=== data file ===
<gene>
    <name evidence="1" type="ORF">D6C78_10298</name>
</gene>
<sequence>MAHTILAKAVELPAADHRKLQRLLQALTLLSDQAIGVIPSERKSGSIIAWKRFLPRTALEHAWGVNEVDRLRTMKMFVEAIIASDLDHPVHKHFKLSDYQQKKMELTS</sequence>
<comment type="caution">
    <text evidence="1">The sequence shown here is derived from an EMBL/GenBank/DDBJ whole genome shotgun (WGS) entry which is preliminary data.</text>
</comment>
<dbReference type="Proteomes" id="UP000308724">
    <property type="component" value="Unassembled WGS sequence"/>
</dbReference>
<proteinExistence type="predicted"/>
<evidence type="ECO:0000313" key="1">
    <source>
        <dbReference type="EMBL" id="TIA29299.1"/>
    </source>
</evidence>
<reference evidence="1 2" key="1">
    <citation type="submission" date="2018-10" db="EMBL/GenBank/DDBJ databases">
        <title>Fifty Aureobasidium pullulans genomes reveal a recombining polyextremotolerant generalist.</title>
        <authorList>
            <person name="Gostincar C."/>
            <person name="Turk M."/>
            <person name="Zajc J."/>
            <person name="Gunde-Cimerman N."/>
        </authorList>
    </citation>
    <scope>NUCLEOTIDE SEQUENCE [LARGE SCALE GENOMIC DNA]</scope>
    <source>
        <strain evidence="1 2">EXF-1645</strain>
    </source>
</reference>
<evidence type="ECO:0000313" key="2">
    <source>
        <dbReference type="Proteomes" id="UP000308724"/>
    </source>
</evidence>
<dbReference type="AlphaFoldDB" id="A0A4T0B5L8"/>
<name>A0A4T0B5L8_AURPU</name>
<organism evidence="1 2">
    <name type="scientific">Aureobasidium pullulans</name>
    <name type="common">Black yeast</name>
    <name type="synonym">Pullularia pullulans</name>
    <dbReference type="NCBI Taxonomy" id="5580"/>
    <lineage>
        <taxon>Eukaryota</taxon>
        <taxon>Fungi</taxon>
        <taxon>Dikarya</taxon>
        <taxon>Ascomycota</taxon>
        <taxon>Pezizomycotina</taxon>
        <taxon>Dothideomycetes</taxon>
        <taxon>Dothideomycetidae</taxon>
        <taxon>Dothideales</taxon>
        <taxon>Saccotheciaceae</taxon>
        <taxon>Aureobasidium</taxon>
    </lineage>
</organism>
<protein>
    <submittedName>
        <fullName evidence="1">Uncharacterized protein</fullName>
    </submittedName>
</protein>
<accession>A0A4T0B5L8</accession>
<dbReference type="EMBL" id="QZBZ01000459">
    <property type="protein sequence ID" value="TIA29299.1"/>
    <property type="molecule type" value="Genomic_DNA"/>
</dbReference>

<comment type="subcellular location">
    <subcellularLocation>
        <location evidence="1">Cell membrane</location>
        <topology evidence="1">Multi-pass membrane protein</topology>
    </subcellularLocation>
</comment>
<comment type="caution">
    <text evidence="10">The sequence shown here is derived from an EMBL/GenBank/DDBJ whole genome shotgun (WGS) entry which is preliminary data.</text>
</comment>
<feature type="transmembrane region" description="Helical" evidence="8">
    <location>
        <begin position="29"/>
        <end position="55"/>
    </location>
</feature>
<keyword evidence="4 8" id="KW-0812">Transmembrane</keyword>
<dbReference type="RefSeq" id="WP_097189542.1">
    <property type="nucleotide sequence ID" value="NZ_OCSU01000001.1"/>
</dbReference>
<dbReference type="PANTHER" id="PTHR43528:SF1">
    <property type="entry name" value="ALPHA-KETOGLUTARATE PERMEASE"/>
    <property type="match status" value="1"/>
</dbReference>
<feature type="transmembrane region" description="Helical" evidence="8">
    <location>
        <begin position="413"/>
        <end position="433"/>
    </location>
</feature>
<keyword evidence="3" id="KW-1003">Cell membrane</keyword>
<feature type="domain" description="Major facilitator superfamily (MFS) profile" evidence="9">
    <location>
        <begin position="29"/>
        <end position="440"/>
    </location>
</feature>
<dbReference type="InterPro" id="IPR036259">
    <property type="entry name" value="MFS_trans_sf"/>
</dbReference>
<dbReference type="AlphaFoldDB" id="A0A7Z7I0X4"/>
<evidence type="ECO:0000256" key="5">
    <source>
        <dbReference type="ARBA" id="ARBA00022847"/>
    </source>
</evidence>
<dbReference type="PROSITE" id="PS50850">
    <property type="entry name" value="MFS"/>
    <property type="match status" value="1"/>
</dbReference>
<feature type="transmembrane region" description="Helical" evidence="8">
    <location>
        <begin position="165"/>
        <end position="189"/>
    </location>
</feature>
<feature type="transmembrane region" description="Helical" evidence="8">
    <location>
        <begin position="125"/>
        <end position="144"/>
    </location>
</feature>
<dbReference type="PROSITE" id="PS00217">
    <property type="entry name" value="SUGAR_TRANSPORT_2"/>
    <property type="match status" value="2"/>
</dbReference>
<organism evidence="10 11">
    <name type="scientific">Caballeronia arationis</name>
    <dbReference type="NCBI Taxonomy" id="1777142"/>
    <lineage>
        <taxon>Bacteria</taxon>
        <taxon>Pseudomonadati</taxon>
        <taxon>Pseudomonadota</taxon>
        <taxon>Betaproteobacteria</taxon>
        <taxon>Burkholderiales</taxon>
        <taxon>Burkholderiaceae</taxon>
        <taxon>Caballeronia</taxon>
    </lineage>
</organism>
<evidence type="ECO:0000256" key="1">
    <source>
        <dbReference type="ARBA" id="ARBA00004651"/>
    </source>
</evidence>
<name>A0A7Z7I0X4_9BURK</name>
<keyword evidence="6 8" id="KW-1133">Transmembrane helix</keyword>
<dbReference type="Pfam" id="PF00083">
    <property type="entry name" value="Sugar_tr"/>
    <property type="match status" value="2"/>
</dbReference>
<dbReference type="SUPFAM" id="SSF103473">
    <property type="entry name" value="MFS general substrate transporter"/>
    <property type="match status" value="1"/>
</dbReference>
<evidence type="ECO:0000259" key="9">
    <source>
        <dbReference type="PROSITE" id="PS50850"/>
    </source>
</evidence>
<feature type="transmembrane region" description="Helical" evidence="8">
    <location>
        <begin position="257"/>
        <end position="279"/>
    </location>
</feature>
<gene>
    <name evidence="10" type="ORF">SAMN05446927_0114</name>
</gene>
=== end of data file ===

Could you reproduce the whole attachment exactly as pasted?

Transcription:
<gene>
    <name evidence="1" type="ORF">D6C78_10298</name>
</gene>
<sequence>MAHTILAKAVELPAADHRKLQRLLQALTLLSDQAIGVIPSERKSGSIIAWKRFLPRTALEHAWGVNEVDRLRTMKMFVEAIIASDLDHPVHKHFKLSDYQQKKMELTS</sequence>
<comment type="caution">
    <text evidence="1">The sequence shown here is derived from an EMBL/GenBank/DDBJ whole genome shotgun (WGS) entry which is preliminary data.</text>
</comment>
<dbReference type="Proteomes" id="UP000308724">
    <property type="component" value="Unassembled WGS sequence"/>
</dbReference>
<proteinExistence type="predicted"/>
<evidence type="ECO:0000313" key="1">
    <source>
        <dbReference type="EMBL" id="TIA29299.1"/>
    </source>
</evidence>
<reference evidence="1 2" key="1">
    <citation type="submission" date="2018-10" db="EMBL/GenBank/DDBJ databases">
        <title>Fifty Aureobasidium pullulans genomes reveal a recombining polyextremotolerant generalist.</title>
        <authorList>
            <person name="Gostincar C."/>
            <person name="Turk M."/>
            <person name="Zajc J."/>
            <person name="Gunde-Cimerman N."/>
        </authorList>
    </citation>
    <scope>NUCLEOTIDE SEQUENCE [LARGE SCALE GENOMIC DNA]</scope>
    <source>
        <strain evidence="1 2">EXF-1645</strain>
    </source>
</reference>
<evidence type="ECO:0000313" key="2">
    <source>
        <dbReference type="Proteomes" id="UP000308724"/>
    </source>
</evidence>
<dbReference type="AlphaFoldDB" id="A0A4T0B5L8"/>
<name>A0A4T0B5L8_AURPU</name>
<organism evidence="1 2">
    <name type="scientific">Aureobasidium pullulans</name>
    <name type="common">Black yeast</name>
    <name type="synonym">Pullularia pullulans</name>
    <dbReference type="NCBI Taxonomy" id="5580"/>
    <lineage>
        <taxon>Eukaryota</taxon>
        <taxon>Fungi</taxon>
        <taxon>Dikarya</taxon>
        <taxon>Ascomycota</taxon>
        <taxon>Pezizomycotina</taxon>
        <taxon>Dothideomycetes</taxon>
        <taxon>Dothideomycetidae</taxon>
        <taxon>Dothideales</taxon>
        <taxon>Saccotheciaceae</taxon>
        <taxon>Aureobasidium</taxon>
    </lineage>
</organism>
<protein>
    <submittedName>
        <fullName evidence="1">Uncharacterized protein</fullName>
    </submittedName>
</protein>
<accession>A0A4T0B5L8</accession>
<dbReference type="EMBL" id="QZBZ01000459">
    <property type="protein sequence ID" value="TIA29299.1"/>
    <property type="molecule type" value="Genomic_DNA"/>
</dbReference>

<comment type="subcellular location">
    <subcellularLocation>
        <location evidence="1">Cell membrane</location>
        <topology evidence="1">Multi-pass membrane protein</topology>
    </subcellularLocation>
</comment>
<comment type="caution">
    <text evidence="10">The sequence shown here is derived from an EMBL/GenBank/DDBJ whole genome shotgun (WGS) entry which is preliminary data.</text>
</comment>
<feature type="transmembrane region" description="Helical" evidence="8">
    <location>
        <begin position="29"/>
        <end position="55"/>
    </location>
</feature>
<keyword evidence="4 8" id="KW-0812">Transmembrane</keyword>
<dbReference type="RefSeq" id="WP_097189542.1">
    <property type="nucleotide sequence ID" value="NZ_OCSU01000001.1"/>
</dbReference>
<dbReference type="PANTHER" id="PTHR43528:SF1">
    <property type="entry name" value="ALPHA-KETOGLUTARATE PERMEASE"/>
    <property type="match status" value="1"/>
</dbReference>
<feature type="transmembrane region" description="Helical" evidence="8">
    <location>
        <begin position="413"/>
        <end position="433"/>
    </location>
</feature>
<keyword evidence="3" id="KW-1003">Cell membrane</keyword>
<feature type="domain" description="Major facilitator superfamily (MFS) profile" evidence="9">
    <location>
        <begin position="29"/>
        <end position="440"/>
    </location>
</feature>
<dbReference type="InterPro" id="IPR036259">
    <property type="entry name" value="MFS_trans_sf"/>
</dbReference>
<dbReference type="AlphaFoldDB" id="A0A7Z7I0X4"/>
<evidence type="ECO:0000256" key="5">
    <source>
        <dbReference type="ARBA" id="ARBA00022847"/>
    </source>
</evidence>
<dbReference type="PROSITE" id="PS50850">
    <property type="entry name" value="MFS"/>
    <property type="match status" value="1"/>
</dbReference>
<feature type="transmembrane region" description="Helical" evidence="8">
    <location>
        <begin position="165"/>
        <end position="189"/>
    </location>
</feature>
<feature type="transmembrane region" description="Helical" evidence="8">
    <location>
        <begin position="125"/>
        <end position="144"/>
    </location>
</feature>
<dbReference type="PROSITE" id="PS00217">
    <property type="entry name" value="SUGAR_TRANSPORT_2"/>
    <property type="match status" value="2"/>
</dbReference>
<organism evidence="10 11">
    <name type="scientific">Caballeronia arationis</name>
    <dbReference type="NCBI Taxonomy" id="1777142"/>
    <lineage>
        <taxon>Bacteria</taxon>
        <taxon>Pseudomonadati</taxon>
        <taxon>Pseudomonadota</taxon>
        <taxon>Betaproteobacteria</taxon>
        <taxon>Burkholderiales</taxon>
        <taxon>Burkholderiaceae</taxon>
        <taxon>Caballeronia</taxon>
    </lineage>
</organism>
<evidence type="ECO:0000256" key="1">
    <source>
        <dbReference type="ARBA" id="ARBA00004651"/>
    </source>
</evidence>
<name>A0A7Z7I0X4_9BURK</name>
<keyword evidence="6 8" id="KW-1133">Transmembrane helix</keyword>
<dbReference type="Pfam" id="PF00083">
    <property type="entry name" value="Sugar_tr"/>
    <property type="match status" value="2"/>
</dbReference>
<dbReference type="SUPFAM" id="SSF103473">
    <property type="entry name" value="MFS general substrate transporter"/>
    <property type="match status" value="1"/>
</dbReference>
<evidence type="ECO:0000259" key="9">
    <source>
        <dbReference type="PROSITE" id="PS50850"/>
    </source>
</evidence>
<feature type="transmembrane region" description="Helical" evidence="8">
    <location>
        <begin position="257"/>
        <end position="279"/>
    </location>
</feature>
<gene>
    <name evidence="10" type="ORF">SAMN05446927_0114</name>
</gene>